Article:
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Empty Malls Bolstering Amazon's Numbers

Online retail seems to be holding up better than its brick-and-mortar counterparts.

The local mall's loss could end up being's

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On edge about the prospect of continuing terrorist attacks, a growing number of Americans may be opting to shop from the safety of home, recent figures show. That could boost the prospects of online retailers such as Amazon, the largest stand-alone Internet retailer.

Data from several research firms over the past month have shown surprisingly healthy online sales activity. While e-commerce sales fell dramatically immediately following the Sept. 11 attacks, they have largely rebounded to normal levels. And though few people are predicting Amazon will blow away sales estimates, some analysts are now confident the company can meet its goal of turning a profit for the first time on a limited basis in the fourth quarter. Amazon had dropped 38 cents by early afternoon Wednesday to $9.18.

Unconventional Wisdom

The findings run counter to the widely held view following the terrorist attacks on New York and Washington. At the time, many observers predicted online retailers such as Amazon would

face the same struggle as their brick-and-mortar counterparts, many of which quickly reduced earnings and sales targets for coming quarters.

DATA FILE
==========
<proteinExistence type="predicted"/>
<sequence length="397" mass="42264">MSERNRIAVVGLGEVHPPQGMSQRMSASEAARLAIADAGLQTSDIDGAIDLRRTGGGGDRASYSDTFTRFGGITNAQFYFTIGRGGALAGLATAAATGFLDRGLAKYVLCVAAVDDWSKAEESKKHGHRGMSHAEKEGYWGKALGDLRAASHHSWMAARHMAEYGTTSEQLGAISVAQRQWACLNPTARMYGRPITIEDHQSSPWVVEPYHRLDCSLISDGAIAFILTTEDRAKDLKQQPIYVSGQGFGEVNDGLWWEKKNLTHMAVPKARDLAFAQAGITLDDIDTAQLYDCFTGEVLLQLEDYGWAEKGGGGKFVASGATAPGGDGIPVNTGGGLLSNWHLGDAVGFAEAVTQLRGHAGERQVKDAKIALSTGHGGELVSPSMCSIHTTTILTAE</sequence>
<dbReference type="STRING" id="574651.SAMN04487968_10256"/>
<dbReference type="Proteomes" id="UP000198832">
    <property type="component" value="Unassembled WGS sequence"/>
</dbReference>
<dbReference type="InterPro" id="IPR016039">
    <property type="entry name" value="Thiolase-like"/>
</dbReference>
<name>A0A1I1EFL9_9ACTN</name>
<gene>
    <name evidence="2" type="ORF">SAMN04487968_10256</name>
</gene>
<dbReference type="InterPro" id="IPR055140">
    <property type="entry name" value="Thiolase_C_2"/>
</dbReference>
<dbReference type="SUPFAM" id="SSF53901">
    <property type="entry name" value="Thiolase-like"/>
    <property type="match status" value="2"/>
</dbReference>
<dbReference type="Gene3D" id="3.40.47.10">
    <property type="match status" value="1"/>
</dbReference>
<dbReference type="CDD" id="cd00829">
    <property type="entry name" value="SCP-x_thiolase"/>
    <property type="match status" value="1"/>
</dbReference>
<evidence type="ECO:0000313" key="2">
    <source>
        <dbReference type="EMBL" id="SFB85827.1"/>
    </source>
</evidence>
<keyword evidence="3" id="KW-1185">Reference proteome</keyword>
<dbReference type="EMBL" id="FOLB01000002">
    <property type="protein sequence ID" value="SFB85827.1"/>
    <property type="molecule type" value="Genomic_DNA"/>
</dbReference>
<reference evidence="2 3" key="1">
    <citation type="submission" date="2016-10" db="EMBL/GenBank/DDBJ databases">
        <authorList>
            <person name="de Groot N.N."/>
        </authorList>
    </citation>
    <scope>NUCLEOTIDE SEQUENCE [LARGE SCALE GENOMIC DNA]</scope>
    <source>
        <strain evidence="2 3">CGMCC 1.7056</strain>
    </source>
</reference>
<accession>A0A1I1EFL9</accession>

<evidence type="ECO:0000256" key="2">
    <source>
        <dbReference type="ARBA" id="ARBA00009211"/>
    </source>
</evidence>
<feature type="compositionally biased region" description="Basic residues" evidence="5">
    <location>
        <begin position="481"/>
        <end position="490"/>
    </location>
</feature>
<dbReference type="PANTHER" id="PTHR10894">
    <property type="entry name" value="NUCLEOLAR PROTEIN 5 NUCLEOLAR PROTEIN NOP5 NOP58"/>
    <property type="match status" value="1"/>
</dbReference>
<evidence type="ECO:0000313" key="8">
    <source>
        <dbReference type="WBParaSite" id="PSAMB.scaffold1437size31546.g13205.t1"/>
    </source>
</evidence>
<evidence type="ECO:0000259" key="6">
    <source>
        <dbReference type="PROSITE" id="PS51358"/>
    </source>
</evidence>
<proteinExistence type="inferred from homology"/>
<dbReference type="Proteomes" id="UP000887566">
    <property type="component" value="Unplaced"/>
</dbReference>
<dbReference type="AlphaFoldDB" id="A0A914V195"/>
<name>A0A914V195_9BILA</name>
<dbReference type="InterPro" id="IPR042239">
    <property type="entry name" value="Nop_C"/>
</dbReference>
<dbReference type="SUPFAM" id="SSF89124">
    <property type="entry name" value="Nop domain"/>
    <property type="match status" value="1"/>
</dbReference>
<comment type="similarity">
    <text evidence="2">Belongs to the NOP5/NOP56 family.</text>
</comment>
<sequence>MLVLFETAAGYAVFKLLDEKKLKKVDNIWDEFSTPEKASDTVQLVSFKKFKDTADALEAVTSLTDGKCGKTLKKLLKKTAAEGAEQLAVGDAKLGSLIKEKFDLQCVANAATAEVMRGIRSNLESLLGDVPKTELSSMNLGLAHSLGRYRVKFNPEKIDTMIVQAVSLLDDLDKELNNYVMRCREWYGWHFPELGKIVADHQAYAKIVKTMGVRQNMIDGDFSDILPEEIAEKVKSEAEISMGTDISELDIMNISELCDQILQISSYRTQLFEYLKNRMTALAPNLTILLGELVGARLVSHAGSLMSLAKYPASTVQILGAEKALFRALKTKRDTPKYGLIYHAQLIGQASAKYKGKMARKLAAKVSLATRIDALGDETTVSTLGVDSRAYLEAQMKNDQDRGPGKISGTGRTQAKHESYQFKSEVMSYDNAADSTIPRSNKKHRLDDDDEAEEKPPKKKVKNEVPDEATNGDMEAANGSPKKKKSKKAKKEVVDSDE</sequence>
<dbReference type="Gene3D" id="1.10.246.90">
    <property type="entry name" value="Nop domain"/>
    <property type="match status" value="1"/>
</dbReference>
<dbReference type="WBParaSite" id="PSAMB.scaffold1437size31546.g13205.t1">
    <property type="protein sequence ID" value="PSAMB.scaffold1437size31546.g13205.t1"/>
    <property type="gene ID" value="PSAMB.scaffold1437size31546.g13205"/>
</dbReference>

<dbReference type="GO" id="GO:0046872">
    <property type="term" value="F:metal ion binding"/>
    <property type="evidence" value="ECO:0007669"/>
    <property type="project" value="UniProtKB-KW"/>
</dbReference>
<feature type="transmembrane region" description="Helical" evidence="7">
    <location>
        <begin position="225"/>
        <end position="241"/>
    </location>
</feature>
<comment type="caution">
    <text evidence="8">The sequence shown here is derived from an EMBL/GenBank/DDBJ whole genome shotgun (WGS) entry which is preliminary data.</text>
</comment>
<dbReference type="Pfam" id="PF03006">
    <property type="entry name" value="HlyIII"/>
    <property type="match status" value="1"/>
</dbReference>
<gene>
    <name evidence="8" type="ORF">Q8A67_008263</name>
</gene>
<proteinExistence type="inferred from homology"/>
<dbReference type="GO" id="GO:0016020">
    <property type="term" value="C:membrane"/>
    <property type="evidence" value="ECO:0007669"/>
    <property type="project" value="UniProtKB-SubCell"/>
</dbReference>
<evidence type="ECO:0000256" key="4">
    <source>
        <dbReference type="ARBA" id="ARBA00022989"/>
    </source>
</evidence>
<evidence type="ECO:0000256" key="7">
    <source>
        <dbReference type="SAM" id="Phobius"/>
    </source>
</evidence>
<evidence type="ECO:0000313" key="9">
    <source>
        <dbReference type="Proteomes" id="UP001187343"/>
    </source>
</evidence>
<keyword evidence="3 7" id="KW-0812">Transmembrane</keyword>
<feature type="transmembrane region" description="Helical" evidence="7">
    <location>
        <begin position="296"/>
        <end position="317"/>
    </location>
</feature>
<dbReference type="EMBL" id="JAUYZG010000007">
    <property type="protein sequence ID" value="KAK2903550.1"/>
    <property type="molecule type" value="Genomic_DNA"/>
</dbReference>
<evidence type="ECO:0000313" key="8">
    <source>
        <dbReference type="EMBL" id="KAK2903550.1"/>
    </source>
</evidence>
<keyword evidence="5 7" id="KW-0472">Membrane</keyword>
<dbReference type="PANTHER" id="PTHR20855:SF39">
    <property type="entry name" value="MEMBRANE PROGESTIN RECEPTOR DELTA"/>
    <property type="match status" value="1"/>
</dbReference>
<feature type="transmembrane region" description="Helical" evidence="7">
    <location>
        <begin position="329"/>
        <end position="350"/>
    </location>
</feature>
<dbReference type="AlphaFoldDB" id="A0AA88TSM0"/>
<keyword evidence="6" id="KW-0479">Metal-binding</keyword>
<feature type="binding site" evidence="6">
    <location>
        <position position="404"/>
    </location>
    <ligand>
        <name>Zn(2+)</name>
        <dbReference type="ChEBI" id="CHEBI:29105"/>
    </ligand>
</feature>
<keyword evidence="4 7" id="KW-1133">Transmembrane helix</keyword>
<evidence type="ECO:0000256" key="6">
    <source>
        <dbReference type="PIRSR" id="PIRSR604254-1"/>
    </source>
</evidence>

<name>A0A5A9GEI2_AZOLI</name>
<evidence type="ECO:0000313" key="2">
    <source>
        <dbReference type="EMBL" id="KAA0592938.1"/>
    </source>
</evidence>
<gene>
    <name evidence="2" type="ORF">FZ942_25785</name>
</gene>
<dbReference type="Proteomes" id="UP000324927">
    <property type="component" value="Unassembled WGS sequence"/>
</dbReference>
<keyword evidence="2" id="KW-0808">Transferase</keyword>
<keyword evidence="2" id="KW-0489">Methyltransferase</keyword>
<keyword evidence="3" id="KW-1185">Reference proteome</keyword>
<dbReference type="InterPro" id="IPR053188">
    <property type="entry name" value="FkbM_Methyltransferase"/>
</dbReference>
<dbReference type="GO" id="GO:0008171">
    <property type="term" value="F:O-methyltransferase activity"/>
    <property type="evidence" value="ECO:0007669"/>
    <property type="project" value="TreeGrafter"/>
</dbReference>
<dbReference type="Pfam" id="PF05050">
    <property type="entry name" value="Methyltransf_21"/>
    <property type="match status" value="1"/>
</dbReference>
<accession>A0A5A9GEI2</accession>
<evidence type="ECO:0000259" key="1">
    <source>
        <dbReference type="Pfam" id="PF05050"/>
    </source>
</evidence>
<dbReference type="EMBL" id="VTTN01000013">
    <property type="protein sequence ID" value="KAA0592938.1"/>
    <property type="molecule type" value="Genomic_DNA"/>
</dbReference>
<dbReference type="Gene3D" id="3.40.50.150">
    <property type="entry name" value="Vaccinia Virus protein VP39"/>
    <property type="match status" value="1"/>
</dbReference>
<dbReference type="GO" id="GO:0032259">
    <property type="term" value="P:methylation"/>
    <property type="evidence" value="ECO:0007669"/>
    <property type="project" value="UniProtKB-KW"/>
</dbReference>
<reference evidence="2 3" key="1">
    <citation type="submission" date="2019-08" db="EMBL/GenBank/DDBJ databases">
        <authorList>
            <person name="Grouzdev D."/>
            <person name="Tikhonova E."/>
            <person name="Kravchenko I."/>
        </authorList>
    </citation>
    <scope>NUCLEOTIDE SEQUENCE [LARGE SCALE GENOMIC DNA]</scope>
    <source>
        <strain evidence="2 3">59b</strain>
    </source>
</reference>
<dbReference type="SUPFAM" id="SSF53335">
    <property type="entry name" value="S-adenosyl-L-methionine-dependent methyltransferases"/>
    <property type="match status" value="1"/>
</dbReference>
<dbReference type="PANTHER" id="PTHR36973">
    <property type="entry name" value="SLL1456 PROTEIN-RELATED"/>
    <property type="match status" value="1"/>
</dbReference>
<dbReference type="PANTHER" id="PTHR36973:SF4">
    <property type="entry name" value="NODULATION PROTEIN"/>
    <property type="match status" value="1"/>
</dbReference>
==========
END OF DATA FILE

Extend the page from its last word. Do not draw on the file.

Indeed, September same-store sales rose just 0.7% at the top 33 retailers tracked by Thomson Financial/First Call, down sharply from August's 2.8% rise. Excluding the results of


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, the nation's largest retailer and a strong performer during economic downturns because of its low prices and wide selection of nondiscretionary items, September same-store sales at the biggest stores plunged 2.5%.

"We think retail sales will be down significantly because people will worry about the safety of themselves and their children," says Greg Kyle, an analyst at Pegasus Research, which recently published a report highlighting online retail as a likely beneficiary of the war on terrorism. (Kyle has a buy rating on Amazon, and his firm does not do investment banking.)

But September's online retail activity was on the same level as August, according to NextCard's e-commerce index, which is compiled from credit card transactions. That's "a good indicator that consumers are returning to previous online shopping patterns," says Scott Lascelles, group vice president of loyalty marketing at NextCard.

Data from another group showed that online retailing jumped 54% in September from a year ago. September e-commerce sales rose to $4.7 billion, according to Nielsen/NetRatings. Total online customers showed a 4% gain on August's figures.


To be sure, no one is eager to be seen as profiting from the terror attacks. But it is inescapable that the online retailers suddenly have a much stronger story than they did earlier this year.

An indication of how strong will come when Amazon releases its third-quarter earnings, which it is scheduled to do on Oct. 24. Because the company does not release monthly sales, some research firms have begun

making their own projections.

Yet even these are widely divergent. For example, data from comScore, a new-to-the-scene research outfit, indicate the company could have trouble meeting its quarterly targets. Another firm, Boston-based Compete, has made the bold prediction that Amazon will report sales for the quarter in excess of $700 million, better than the current Wall Street consensus estimate of about $650 million, according to Thomson Financial/First Call.

Amazon has released earnings warnings in the past, but has not said anything since the attacks, perhaps an indication the company is comfortable with estimates.

Investors should know better next week.